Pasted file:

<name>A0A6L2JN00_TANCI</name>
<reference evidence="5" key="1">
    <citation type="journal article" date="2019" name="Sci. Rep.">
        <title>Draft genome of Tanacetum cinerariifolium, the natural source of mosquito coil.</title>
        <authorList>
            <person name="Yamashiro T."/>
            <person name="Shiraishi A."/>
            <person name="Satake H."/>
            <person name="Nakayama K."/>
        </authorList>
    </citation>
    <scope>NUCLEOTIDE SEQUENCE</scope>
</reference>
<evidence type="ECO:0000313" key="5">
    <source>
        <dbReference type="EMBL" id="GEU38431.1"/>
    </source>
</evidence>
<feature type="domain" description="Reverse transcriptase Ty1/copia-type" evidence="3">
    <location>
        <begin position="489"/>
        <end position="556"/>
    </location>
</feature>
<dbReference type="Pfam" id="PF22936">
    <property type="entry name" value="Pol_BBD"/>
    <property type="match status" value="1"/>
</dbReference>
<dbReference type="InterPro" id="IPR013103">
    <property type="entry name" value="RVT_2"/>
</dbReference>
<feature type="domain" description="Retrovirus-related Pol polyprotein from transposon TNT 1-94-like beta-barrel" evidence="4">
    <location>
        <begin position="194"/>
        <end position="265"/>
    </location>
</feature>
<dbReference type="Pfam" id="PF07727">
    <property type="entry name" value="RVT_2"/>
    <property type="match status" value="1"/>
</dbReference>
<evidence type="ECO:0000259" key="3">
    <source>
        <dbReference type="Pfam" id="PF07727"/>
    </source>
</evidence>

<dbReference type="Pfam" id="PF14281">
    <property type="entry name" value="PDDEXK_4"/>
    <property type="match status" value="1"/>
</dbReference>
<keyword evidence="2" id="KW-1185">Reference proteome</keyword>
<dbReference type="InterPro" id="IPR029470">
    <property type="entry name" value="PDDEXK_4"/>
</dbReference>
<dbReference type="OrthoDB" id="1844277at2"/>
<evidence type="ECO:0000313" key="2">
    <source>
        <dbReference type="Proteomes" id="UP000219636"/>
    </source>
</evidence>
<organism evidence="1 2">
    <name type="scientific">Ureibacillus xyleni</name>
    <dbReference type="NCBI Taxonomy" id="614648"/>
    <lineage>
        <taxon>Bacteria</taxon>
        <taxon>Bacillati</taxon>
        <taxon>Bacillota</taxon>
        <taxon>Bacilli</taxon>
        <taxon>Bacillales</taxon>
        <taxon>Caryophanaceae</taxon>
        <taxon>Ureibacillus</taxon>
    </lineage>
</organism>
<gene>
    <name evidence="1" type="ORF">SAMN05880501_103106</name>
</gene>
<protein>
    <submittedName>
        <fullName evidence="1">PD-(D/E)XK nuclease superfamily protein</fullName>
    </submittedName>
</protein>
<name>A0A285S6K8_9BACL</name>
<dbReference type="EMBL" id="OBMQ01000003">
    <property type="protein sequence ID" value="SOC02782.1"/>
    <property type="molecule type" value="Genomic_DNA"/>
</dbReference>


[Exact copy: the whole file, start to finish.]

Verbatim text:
<name>A0A6L2JN00_TANCI</name>
<reference evidence="5" key="1">
    <citation type="journal article" date="2019" name="Sci. Rep.">
        <title>Draft genome of Tanacetum cinerariifolium, the natural source of mosquito coil.</title>
        <authorList>
            <person name="Yamashiro T."/>
            <person name="Shiraishi A."/>
            <person name="Satake H."/>
            <person name="Nakayama K."/>
        </authorList>
    </citation>
    <scope>NUCLEOTIDE SEQUENCE</scope>
</reference>
<evidence type="ECO:0000313" key="5">
    <source>
        <dbReference type="EMBL" id="GEU38431.1"/>
    </source>
</evidence>
<feature type="domain" description="Reverse transcriptase Ty1/copia-type" evidence="3">
    <location>
        <begin position="489"/>
        <end position="556"/>
    </location>
</feature>
<dbReference type="Pfam" id="PF22936">
    <property type="entry name" value="Pol_BBD"/>
    <property type="match status" value="1"/>
</dbReference>
<dbReference type="InterPro" id="IPR013103">
    <property type="entry name" value="RVT_2"/>
</dbReference>
<feature type="domain" description="Retrovirus-related Pol polyprotein from transposon TNT 1-94-like beta-barrel" evidence="4">
    <location>
        <begin position="194"/>
        <end position="265"/>
    </location>
</feature>
<dbReference type="Pfam" id="PF07727">
    <property type="entry name" value="RVT_2"/>
    <property type="match status" value="1"/>
</dbReference>
<evidence type="ECO:0000259" key="3">
    <source>
        <dbReference type="Pfam" id="PF07727"/>
    </source>
</evidence>

<dbReference type="Pfam" id="PF14281">
    <property type="entry name" value="PDDEXK_4"/>
    <property type="match status" value="1"/>
</dbReference>
<keyword evidence="2" id="KW-1185">Reference proteome</keyword>
<dbReference type="InterPro" id="IPR029470">
    <property type="entry name" value="PDDEXK_4"/>
</dbReference>
<dbReference type="OrthoDB" id="1844277at2"/>
<evidence type="ECO:0000313" key="2">
    <source>
        <dbReference type="Proteomes" id="UP000219636"/>
    </source>
</evidence>
<organism evidence="1 2">
    <name type="scientific">Ureibacillus xyleni</name>
    <dbReference type="NCBI Taxonomy" id="614648"/>
    <lineage>
        <taxon>Bacteria</taxon>
        <taxon>Bacillati</taxon>
        <taxon>Bacillota</taxon>
        <taxon>Bacilli</taxon>
        <taxon>Bacillales</taxon>
        <taxon>Caryophanaceae</taxon>
        <taxon>Ureibacillus</taxon>
    </lineage>
</organism>
<gene>
    <name evidence="1" type="ORF">SAMN05880501_103106</name>
</gene>
<protein>
    <submittedName>
        <fullName evidence="1">PD-(D/E)XK nuclease superfamily protein</fullName>
    </submittedName>
</protein>
<name>A0A285S6K8_9BACL</name>
<dbReference type="EMBL" id="OBMQ01000003">
    <property type="protein sequence ID" value="SOC02782.1"/>
    <property type="molecule type" value="Genomic_DNA"/>
</dbReference>